On June 17, the New York Times reported that approximately 650,000 citizenship applications were pending in the first quarter of the 2020 fiscal year. When the USCIS shut down in person services at its offices on March 18, naturalization ceremonies were delayed and other citizenship delays took place as well. Now that some USCIS offices are reopening and holding socially distanced naturalization ceremonies, the citizenship process is resuming but there are still some citizenship delays taking place as not all USCIS offices are reopened for in person services yet.
In fact, some USCIS offices in states such as Alabama, California, Kentucky, and New York are still closed to the public. USCIS does state on its website that it will “send notices to applicants and petitioners to reschedule postponed naturalization ceremonies,” but does not give information as to how far out naturalization ceremonies could be postponed. The socially distanced style of naturalization ceremonies that are taking place also call for smaller groups than usual, meaning that less people can take part in the naturalization ceremonies. As the New York Times points out in its article, many of those going through the naturalization process when the COVID-19 outbreak shutdown occurred in early March had been on track to receive citizenship in time to vote in the 2020 election. If the USCIS is not able to make up for lost time, some of these applicants will not be able to vote in this year's election.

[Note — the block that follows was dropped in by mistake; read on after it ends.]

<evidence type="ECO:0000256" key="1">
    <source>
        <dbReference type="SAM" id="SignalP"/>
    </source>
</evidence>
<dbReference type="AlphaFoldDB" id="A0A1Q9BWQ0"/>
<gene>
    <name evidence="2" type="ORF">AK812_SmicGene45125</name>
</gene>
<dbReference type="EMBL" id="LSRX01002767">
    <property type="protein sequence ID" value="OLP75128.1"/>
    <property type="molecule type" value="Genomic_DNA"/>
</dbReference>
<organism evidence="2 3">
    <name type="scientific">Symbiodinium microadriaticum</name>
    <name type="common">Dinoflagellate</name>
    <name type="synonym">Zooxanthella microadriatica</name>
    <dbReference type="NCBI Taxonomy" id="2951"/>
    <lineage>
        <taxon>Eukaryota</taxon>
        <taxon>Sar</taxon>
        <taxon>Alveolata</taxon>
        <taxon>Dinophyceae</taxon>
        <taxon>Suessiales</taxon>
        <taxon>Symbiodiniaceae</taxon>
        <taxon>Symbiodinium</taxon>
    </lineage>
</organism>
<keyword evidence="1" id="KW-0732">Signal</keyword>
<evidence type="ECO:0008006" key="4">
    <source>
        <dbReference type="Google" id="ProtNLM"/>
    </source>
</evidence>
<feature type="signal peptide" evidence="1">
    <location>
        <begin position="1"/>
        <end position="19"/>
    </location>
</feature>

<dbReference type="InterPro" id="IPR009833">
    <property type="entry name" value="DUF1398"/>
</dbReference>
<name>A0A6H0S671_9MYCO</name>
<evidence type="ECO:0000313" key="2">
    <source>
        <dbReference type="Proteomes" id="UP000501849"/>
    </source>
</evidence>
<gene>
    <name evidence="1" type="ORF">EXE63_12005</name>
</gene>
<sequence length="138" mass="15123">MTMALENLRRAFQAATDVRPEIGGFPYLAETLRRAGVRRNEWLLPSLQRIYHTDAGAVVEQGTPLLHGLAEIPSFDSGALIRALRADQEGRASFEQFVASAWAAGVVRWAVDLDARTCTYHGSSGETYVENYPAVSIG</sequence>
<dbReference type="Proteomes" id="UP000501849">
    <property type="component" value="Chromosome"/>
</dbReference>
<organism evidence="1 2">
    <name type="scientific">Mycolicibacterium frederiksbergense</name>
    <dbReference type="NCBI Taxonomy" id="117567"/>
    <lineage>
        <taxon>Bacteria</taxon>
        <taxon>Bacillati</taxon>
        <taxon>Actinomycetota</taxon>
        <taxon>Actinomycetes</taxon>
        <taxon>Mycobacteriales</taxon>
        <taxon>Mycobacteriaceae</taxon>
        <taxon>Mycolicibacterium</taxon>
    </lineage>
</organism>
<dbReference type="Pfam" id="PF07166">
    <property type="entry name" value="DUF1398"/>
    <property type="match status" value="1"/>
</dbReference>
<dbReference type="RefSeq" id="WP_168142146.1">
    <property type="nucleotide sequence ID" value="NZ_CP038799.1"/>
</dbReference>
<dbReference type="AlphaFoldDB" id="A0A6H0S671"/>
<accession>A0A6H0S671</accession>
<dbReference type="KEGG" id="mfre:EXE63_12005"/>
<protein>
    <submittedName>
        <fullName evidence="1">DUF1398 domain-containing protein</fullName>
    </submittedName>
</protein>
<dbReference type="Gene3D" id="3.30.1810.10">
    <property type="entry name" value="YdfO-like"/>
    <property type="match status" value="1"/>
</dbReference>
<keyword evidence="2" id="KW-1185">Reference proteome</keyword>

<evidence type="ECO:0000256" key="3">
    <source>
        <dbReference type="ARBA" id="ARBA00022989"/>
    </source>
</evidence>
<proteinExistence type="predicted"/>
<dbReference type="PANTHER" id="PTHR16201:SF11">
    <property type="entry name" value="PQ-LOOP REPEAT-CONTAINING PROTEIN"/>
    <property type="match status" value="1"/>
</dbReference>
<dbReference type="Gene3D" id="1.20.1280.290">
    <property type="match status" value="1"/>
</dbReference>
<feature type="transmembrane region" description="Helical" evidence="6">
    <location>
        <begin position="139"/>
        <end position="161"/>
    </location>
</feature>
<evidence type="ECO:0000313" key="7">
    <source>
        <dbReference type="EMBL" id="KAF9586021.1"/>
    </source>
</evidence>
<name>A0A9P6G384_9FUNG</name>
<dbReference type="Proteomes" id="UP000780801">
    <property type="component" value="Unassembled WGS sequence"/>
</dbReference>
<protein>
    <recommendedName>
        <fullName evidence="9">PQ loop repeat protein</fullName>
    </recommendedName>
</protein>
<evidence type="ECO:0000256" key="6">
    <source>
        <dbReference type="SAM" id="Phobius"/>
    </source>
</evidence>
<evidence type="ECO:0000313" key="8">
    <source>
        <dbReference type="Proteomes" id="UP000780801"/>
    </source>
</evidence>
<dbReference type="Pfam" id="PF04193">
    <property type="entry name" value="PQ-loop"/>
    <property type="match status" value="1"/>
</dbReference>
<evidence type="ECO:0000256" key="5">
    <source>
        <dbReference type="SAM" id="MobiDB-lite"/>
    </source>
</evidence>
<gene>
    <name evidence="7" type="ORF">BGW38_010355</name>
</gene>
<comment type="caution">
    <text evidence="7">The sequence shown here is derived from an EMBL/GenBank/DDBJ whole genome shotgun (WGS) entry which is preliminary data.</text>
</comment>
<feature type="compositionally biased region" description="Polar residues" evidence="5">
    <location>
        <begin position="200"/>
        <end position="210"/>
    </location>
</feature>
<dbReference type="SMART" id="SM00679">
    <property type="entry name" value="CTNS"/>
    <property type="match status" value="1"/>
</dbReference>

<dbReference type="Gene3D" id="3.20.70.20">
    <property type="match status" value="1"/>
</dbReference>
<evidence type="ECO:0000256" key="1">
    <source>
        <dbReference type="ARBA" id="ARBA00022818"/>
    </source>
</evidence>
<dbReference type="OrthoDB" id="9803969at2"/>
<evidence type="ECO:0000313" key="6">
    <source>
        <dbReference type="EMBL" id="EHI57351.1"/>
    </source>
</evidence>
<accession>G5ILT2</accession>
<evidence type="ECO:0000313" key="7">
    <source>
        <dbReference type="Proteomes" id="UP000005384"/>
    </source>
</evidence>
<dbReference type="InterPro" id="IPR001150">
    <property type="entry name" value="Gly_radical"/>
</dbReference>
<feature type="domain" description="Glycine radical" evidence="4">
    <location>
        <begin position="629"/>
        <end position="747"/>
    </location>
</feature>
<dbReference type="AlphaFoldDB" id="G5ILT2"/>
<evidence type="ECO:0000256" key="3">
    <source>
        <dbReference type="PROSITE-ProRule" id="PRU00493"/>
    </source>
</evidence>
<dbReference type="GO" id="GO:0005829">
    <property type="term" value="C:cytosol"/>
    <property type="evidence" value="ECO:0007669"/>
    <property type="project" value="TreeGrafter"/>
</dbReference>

This article is provided as an educational service and is not legal advice. Consult with an attorney for your specific circumstances. For a comprehensive evaluation of your immigration situation and options, you are invited to call me at 214-494-8033, complete my contact form
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